Linear CCD Array

Discussion in 'General Electronics Chat' started by CVMichael, Jun 6, 2008.

  1. CVMichael

    Thread Starter Senior Member

    Aug 3, 2007
    416
    17
    Does anyone have any experience in connecting a Linear CCD array to a Microcontroller ?

    I am looking for a Linear CCD Array with 2048 pixels, this is one I found just now, I need to process the readings extreemly fast, and pass the result to a computer.
    http://www.dalsa.com/sensors/products/productdetails.asp?ProductID=IT-P1-2048

    I only need to pass to the computer the position or the brightest pixel on the CCD array, and the computer will do further processing.

    So anyone has a clue on how to do this ?
     
  2. CVMichael

    Thread Starter Senior Member

    Aug 3, 2007
    416
    17
  3. SgtWookie

    Expert

    Jul 17, 2007
    22,182
    1,728
    What do you call "extremely fast"?

    The output dynamic range of that device is typically 7500:1. I'm thinking you'd need a 13 bit ADC in order to not lose resolution. The more bits, the longer it takes to get an output. I'm looking at a datasheet for an ST Microelectronics uC (STR71xF) that has a 12 bit ADC with a 1kHz conversion rate. That would take over 2 seconds to just convert the data from a single scan.

    Most of Microchip's PIC uC's have 10-bit ADCs. Their PIC32 series can process up to 500ks/s, or perhaps scan your complete CCD 200 times/sec (this is a wild guess, your mileage may vary considerably).
    But, there's that loss of resolution thing; going from 13 bits to 10 bits. Instead of 8192 discrete steps, you'd have 1024.

    uC's don't typically have a lot of bits for their ADC's because they're pretty noisy internally. If you need more accuracy, you need to go with discrete ADC IC's, and separate the ADC's from the uC using optoisolators. They also need to have separate power supplies, or the digital noise will be coupled over to the analog ADC side. Sort of like inviting a punk band to perform in a public library.

    No, I haven't coupled a CCD to a uC. Just throwing some ideas your way.
     
  4. CVMichael

    Thread Starter Senior Member

    Aug 3, 2007
    416
    17
    I wish there was more help for using this CCD array, since I made the first post, I've been searching on the net hoping to find something, but nothing...

    If I could see a schematic where this CCD array is in use, maybe I can understand how to use it, and plug it in the device I need to build...

    I was thinking to buy it, but if I can't figure out how to use it, then it's a waste of money...
     
  5. CVMichael

    Thread Starter Senior Member

    Aug 3, 2007
    416
    17
    I am still interesting in this...

    Google started to give new results when I search for CCD Array.

    I found this schematic for reading the analog output from the CCD Array, but i can't make heads or tails of it:
    http://www.pjrc.com/tech/ccd/analog.html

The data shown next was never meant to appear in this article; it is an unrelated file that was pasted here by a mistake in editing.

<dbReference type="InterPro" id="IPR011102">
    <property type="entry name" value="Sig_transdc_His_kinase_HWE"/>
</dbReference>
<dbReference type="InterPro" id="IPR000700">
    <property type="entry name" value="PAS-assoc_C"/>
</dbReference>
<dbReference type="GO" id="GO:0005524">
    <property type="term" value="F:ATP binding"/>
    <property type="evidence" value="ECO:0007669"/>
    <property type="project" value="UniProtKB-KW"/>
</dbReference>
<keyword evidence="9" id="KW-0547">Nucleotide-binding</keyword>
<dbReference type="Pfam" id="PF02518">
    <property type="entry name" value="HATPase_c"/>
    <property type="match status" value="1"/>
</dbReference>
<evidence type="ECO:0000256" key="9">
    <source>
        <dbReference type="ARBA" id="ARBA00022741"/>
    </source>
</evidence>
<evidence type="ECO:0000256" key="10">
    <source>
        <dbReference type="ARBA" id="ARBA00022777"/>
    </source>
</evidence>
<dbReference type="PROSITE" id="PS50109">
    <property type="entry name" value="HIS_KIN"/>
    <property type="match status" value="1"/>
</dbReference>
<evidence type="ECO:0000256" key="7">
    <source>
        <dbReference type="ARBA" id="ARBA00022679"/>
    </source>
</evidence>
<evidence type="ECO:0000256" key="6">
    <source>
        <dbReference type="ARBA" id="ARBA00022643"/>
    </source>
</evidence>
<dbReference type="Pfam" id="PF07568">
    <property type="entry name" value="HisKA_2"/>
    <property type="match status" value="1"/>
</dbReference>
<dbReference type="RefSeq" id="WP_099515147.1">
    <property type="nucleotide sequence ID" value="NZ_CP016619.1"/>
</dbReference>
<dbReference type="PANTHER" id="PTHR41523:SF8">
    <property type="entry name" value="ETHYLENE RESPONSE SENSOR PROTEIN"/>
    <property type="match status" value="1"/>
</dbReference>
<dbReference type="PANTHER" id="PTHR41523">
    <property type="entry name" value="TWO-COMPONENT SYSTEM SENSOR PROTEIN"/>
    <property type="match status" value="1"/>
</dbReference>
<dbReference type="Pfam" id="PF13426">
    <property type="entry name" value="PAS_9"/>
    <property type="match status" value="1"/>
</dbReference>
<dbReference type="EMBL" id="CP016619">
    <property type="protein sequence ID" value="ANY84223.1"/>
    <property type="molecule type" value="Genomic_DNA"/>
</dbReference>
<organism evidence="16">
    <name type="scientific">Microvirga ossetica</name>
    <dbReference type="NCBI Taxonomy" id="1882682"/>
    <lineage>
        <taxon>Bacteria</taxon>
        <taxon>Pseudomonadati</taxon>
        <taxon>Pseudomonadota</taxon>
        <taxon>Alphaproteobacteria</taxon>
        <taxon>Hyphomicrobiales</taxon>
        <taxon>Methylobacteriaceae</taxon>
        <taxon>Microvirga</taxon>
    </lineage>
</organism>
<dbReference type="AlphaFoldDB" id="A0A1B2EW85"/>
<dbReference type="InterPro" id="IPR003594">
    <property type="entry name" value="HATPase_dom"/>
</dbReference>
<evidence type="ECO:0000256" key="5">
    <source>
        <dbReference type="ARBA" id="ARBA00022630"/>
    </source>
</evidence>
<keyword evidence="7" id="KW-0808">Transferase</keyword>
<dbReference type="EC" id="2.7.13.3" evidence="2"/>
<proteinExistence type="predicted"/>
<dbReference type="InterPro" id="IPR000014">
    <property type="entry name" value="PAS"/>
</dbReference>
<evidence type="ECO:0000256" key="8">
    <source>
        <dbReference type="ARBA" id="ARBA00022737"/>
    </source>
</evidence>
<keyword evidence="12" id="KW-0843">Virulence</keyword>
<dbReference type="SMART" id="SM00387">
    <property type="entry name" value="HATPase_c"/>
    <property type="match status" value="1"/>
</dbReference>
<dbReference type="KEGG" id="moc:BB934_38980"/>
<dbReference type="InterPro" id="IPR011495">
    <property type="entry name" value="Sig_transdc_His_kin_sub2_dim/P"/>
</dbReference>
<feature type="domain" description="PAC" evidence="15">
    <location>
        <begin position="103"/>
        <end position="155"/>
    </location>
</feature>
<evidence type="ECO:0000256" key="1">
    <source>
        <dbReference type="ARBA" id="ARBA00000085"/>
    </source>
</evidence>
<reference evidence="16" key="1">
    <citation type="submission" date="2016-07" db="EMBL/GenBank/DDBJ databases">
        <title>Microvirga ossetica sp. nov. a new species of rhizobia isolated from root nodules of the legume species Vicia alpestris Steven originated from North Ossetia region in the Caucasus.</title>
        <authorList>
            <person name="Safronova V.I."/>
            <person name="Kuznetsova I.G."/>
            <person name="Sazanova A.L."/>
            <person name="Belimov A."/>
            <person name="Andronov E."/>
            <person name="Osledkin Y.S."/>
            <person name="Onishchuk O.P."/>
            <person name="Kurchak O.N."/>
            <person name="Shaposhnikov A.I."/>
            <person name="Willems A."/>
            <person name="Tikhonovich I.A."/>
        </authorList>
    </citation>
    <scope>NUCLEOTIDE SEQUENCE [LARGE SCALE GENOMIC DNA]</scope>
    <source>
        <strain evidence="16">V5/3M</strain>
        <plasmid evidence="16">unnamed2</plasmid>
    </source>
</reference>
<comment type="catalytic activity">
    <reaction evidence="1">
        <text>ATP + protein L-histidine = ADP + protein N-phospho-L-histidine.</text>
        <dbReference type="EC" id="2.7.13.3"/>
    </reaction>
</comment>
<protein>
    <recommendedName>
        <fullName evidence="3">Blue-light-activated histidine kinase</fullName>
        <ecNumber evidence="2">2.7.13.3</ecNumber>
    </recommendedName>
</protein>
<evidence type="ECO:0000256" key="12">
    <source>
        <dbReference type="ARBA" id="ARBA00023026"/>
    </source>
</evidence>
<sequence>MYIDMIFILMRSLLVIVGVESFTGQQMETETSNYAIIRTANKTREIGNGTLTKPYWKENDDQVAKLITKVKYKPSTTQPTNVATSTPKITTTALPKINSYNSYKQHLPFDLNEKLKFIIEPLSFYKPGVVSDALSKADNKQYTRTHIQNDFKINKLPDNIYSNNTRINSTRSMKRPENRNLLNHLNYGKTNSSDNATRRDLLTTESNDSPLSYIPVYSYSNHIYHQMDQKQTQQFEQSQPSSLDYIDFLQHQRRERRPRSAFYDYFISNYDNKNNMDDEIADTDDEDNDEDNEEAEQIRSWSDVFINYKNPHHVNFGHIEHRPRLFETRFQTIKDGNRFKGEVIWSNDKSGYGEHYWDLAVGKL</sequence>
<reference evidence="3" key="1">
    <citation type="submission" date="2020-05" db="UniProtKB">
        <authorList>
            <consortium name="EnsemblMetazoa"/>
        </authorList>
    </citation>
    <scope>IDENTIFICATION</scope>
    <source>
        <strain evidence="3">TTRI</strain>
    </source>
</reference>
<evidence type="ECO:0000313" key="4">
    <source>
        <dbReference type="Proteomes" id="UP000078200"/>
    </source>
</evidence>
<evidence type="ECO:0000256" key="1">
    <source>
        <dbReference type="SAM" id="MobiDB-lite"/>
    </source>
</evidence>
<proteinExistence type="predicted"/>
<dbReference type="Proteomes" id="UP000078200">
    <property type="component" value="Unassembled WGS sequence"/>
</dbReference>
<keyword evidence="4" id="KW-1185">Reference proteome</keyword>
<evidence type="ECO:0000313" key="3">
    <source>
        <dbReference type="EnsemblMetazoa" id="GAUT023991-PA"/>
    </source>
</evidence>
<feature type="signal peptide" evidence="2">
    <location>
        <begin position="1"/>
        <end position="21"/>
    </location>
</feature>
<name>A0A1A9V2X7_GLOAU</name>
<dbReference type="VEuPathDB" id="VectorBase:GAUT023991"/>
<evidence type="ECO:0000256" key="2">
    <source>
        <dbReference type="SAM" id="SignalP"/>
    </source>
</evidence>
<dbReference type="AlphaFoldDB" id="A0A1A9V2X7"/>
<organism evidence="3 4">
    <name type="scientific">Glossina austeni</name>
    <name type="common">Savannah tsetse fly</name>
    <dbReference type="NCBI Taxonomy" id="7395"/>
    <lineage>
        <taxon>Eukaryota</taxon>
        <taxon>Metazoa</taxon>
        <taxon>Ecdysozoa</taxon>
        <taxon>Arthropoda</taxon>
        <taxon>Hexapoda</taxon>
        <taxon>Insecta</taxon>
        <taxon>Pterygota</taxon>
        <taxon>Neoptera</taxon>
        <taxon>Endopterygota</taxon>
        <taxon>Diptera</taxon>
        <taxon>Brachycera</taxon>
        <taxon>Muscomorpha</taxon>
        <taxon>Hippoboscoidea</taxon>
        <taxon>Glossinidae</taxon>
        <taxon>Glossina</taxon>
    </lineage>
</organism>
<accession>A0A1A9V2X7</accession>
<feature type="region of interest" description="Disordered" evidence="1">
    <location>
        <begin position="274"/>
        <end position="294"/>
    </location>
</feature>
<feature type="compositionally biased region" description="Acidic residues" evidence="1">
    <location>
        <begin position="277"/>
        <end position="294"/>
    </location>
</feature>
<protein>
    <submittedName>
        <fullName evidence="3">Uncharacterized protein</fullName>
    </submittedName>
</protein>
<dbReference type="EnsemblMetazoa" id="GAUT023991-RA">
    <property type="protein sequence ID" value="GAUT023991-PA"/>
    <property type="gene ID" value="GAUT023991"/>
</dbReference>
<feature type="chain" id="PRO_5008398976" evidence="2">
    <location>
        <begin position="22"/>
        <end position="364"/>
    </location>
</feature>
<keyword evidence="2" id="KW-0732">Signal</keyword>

I don't understand anything there... if anyone understands it, can you explain to me what is going on there ?

    Thanks
     
  6. SgtWookie

    Expert

    Jul 17, 2007
    22,182
    1,728
    He could only be talking about ON / OFF processing, not resolution - but basically, that's what you're looking for.

    You're just looking for the brightest cell. This might be a decent approach. Somewhere, you'll need AGC to "weed out" the lower-intensity cells.

    But we still really don't know what you're trying to do.
     
  7. CVMichael

    Thread Starter Senior Member

    Aug 3, 2007
    416
    17
    I am still trying make a device that would masure distance using laser.

    Here is my original thread: Find distance using laser ?

    But this time, I don't want to find the distance by measuring the time of return of the light, because light is too fast for something like this...

    Instead I want to find the distance by getting the point on the CDD (where the laser dot is), and triangulate the distance like that..

    I chose to do it with a CDD, because you read only one line (exactly paralel to the laser), and therefore you read less information.

    I tried to do it with a web-cam, but I got it with 5 frames per second, and that is WAY to slow for what I need. Also because from the image from the web-cam, I actually read only one line of data from it, and the rest of the data is useless...

    See this link for reading with web-cam: http://www.pages.drexel.edu/~twd25/webcam_laser_ranger.html

    On top of that, a CCD array is also much faster in terms of MHz.... so very big difference compared to a web-cam...

    So, I want to do the same thing as the we-cam one, except I have only one line on the CCD array, and reading that line much faster.

    Also... the CCD array has 2048 pixels compared to a line in the 800x600 resolution of the web-cam.
     
  8. CVMichael

    Thread Starter Senior Member

    Aug 3, 2007
    416
    17
    OK... Let's do this step by step...

    I am thinking to risk it, and buy the CCD array, once I have it, hopefuly I will be able to figure out how to read the data from it...

    To start this... what tools do I need ? (I hope I won't need an oscilloscope cuz I don't have one)

    By reading the datasheet for CCD143A, I saw that I have to give an impulse to Transfer Clock "x" pin 18, and give the Transport clock "t" pin 19, 1024 impulses for each pixel to output on "Out A" pin 2 and "Out B" pin 26

    I still did not get what the other pins do, can you (or anyone else) help me on that ?
    [​IMG]
    For example, what is:
    VPG - Photogate
    VDD - Output amplifier drain
    VCG - Sample-on-hold clock ground
    VRD - Reset transistor drain
    VEI - Electrical input bias
    VT - Analog Transport Shift Register DC Electrode
    SHGA, SHCA, SHGB, SHCB - Sample-on-hold Gate & Clock
     
  9. CVMichael

    Thread Starter Senior Member

    Aug 3, 2007
    416